Columnist: A Billion New Consumers: Is the World Ready?
Is all economic growth always a good thing?
The McKinsey Global Institute is now predicting an expansion of the world's "consuming class" -- 1 billion new middle-class city residents whose demand will fuel astronomic expansion in commerce, ports, building and vehicle sales, between now and 2024.
The U.S. political season is peppered with calls for added economic growth, even belittling of candidates who take global climate change seriously and talk of more efficient ways to increase energy demand.
When the world's nations assembled in Rio de Janeiro for the "Rio plus 20" environmental conference this summer, official announcements skirted any case to restrain global economic expansion.
But read the detailed projections of the new McKinsey report, with its listing of demands that an added billion consumers will place on the global environment, and complacency seems like whistling past the graveyard.
The demands of this new consumer group -- biggest in sheer numbers from China and India -- will force a two-and-a-half-times expansion of world ports for container ships carrying new waves of goods -- dishwashers to televisions, shoes to bottled water.
New buildings will cost $80 trillion over 15 years, with added residential floor space alone 90 percent of today's worldwide stock. China and South Asia are projected to build 34,000 square kilometers of residential floor space, nearly equivalent to the entire land area of the Netherlands.
Another superlative -- automobiles, with developing-world nations triggering a literal doubling of the world fleet, to 1.7 billion by 2030. The inevitable result: massive new demand for metals and petroleum, clogged roadways, escalating injuries and deaths.
Is this our concept of sustainable growth for our planet? Are we ready to careen down this roadway of exploding consumer demands without a serious global conversation about its implications?
There were pieces of good news flowing from Rio plus 20, notes Jacob Scherr of the Natural Resources Defense Council (NRDC), who monitored the process closely. A top example: agreement to provide more than $175 billion for sustainable transport in developing countries, signed on by the World Bank and development banks in Africa, Asia, Latin America and Europe. Better transport for broad swaths of the population and improving road safety (crucial for pedestrians) should be among the top global goals -- a far cry from the super-roads, mostly helpful to affluent classes, being built in many cities.
But Scherr reports a major disappointment, underscored in Rio: "The political leadership of the planet simply does not recognize that there are limits -- that we are bumping up against the capacity of the planet to meet our needs." He doesn't disagree with the Rio delegates' official declaration on the issue of poverty and the big goal to eradicate it. "But," adds Scherr, today's serious issue of "planetary strain was simply not recognized."
Four decades ago, notes Scherr, American officials and thought leaders rejected the case -- advanced by the Club of Rome and others -- that the world was consuming resources at an unsustainable level. But, adds Scherr: "40 years later, we're seeing the ability of the planet to endlessly absorb our pollution is simply not there."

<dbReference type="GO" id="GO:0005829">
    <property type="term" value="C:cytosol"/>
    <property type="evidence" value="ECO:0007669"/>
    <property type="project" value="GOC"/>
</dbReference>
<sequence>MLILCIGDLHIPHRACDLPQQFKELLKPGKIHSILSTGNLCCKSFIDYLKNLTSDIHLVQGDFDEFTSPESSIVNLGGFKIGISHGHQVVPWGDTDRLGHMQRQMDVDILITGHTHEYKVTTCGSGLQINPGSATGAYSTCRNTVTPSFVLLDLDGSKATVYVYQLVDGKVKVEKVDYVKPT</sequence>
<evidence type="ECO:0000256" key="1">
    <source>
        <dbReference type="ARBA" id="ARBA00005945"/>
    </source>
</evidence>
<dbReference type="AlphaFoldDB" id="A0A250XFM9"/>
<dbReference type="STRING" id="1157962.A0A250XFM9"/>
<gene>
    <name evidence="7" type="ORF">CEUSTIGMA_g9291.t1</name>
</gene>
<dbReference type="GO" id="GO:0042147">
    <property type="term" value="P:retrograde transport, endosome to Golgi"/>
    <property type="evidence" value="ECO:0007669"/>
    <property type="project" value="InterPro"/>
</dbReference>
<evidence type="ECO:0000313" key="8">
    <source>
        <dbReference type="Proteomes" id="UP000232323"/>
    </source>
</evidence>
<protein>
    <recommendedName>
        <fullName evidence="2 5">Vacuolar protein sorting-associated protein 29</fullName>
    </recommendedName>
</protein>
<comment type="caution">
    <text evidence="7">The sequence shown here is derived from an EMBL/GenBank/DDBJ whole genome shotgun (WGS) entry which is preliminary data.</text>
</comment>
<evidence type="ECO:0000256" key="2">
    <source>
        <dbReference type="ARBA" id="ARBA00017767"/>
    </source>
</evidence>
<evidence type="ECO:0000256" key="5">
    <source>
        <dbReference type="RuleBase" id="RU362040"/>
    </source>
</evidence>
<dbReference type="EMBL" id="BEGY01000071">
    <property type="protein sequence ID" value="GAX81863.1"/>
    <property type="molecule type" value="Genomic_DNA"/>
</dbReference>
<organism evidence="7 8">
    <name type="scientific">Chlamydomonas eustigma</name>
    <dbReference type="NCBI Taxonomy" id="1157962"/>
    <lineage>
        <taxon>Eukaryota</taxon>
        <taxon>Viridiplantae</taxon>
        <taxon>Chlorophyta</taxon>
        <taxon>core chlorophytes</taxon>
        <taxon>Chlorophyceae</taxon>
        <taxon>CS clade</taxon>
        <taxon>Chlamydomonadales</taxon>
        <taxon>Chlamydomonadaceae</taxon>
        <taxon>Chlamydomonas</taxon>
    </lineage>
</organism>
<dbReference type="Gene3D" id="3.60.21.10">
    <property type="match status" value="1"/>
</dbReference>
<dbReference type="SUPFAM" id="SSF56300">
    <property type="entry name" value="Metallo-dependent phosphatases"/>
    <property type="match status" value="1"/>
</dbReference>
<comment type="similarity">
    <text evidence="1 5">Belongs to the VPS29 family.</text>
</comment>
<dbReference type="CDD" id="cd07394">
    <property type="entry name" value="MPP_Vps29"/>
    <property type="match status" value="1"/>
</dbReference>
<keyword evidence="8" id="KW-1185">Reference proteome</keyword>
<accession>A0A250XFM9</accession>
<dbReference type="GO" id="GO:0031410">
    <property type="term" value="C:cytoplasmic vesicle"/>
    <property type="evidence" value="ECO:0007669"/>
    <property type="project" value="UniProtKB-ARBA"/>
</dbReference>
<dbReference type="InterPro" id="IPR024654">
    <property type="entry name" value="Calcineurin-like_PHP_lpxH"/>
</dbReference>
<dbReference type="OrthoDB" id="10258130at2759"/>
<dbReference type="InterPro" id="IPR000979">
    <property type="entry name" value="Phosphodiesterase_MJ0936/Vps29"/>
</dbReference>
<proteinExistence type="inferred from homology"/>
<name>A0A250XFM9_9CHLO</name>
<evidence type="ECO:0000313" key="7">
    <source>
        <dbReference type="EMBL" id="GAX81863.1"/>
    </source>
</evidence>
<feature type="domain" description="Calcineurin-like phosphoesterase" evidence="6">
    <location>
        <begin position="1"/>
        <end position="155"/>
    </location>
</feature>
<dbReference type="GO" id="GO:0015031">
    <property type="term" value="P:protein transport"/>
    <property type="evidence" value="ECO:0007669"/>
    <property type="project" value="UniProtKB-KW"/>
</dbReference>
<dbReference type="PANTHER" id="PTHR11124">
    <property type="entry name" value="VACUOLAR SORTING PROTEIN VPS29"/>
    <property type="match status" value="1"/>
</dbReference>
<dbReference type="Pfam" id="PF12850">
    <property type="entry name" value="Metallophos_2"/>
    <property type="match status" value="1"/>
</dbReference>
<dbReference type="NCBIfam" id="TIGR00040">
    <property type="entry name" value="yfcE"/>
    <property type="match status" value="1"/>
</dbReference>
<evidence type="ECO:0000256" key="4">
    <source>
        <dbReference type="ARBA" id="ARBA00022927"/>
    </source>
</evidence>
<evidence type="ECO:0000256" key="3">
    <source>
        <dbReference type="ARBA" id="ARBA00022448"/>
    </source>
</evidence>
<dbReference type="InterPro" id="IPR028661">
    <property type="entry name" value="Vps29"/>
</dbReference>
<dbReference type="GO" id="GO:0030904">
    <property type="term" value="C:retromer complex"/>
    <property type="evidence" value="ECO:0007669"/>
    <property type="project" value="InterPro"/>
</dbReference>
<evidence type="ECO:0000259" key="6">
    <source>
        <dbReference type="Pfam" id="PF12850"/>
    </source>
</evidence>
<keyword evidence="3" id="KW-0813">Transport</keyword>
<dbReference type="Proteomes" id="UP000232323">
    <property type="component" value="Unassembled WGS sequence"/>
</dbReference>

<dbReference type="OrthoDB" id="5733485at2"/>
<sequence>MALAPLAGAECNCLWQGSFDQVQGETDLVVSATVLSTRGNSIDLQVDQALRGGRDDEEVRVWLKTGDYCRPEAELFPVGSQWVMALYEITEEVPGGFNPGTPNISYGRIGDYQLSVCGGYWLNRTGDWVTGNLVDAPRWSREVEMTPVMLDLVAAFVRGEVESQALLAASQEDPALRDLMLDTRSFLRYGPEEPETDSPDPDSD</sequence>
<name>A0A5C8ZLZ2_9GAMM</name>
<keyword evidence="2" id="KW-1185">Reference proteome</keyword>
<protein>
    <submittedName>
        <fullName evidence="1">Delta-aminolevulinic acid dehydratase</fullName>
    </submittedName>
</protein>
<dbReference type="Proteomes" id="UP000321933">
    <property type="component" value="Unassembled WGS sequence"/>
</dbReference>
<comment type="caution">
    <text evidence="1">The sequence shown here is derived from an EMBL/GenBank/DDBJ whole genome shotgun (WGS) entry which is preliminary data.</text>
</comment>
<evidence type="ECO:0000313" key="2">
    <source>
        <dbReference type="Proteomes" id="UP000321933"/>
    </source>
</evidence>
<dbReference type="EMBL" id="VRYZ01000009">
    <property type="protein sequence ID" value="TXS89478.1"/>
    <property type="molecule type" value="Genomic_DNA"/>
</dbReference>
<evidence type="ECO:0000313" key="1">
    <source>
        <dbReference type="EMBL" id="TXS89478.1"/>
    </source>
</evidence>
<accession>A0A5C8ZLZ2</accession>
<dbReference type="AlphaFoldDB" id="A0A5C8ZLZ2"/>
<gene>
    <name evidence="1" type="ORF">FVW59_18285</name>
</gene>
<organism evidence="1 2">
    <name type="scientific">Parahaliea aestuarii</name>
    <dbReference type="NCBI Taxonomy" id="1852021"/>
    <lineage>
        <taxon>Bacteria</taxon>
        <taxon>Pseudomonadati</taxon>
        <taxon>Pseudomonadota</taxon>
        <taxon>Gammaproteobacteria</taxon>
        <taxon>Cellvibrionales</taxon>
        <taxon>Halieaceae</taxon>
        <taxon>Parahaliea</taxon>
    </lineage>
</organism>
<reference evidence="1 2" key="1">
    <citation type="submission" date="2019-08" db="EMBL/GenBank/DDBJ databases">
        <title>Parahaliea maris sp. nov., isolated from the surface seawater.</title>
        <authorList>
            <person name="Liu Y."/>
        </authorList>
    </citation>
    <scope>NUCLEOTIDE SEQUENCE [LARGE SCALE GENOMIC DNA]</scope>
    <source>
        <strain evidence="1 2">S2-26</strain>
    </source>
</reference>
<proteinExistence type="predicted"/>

Countless surveys -- citing carbon-triggered global warming but also shrinking forests, species loss, minerals depletion, fisheries collapse and more -- support his contention. According to a group known as the Global Footprint Network, "humanity is simply using more than the planet can provide." Globally, the group estimates, it would take one and a half Earths to replenish current consumption. If the entire Earth consumed resources at the U.S. rate, more than four planets would be required.
A typical culprit, aggravated by global middle class expansion and demand, is air conditioning. The United States is the globe's most gluttonous user by far. But worldwide demand, especially in rapidly expanding tropical cities, is accelerating rapidly. Cooling has been described as "the craze" in India, where air conditioning sales are rising 20 percent a year and an electrical grid failure in July left 600 million people without power.
But crying Cassandra isn't the answer, contends Anjali Jaiswal, an attorney with NRDC's international program. "Super-efficient" air conditioners for India's climate, energy-efficiency codes for new buildings and other technologies can help blunt the massive energy shortage problem, she argues: "If some 80 percent of India's infrastructure for 2030 has to be built or rebuilt, it's a singular opportunity -- to do it right, with efficiency from the start."
But other figures Jaiswal cites -- India's projected need to increase its power generation capacity from 160 gigawatts currently to 600 gigawatts just by 2020, for example -- raise deeply disturbing environmental concerns.
Of course: Who are Americans to complain? We literally invented the global high-demand middle-class lifestyle. In movies and TV shows, we pushed the takeoff of demand worldwide. Which raises the hard question: Will we curb our own demand? Will we be there for the hard landing too?
Neal Peirce's email address is firstname.lastname@example.org.
(c) 2012, The Washington Post Writers Group
The opinions expressed in this column are not necesssarily those of the National League of Cities.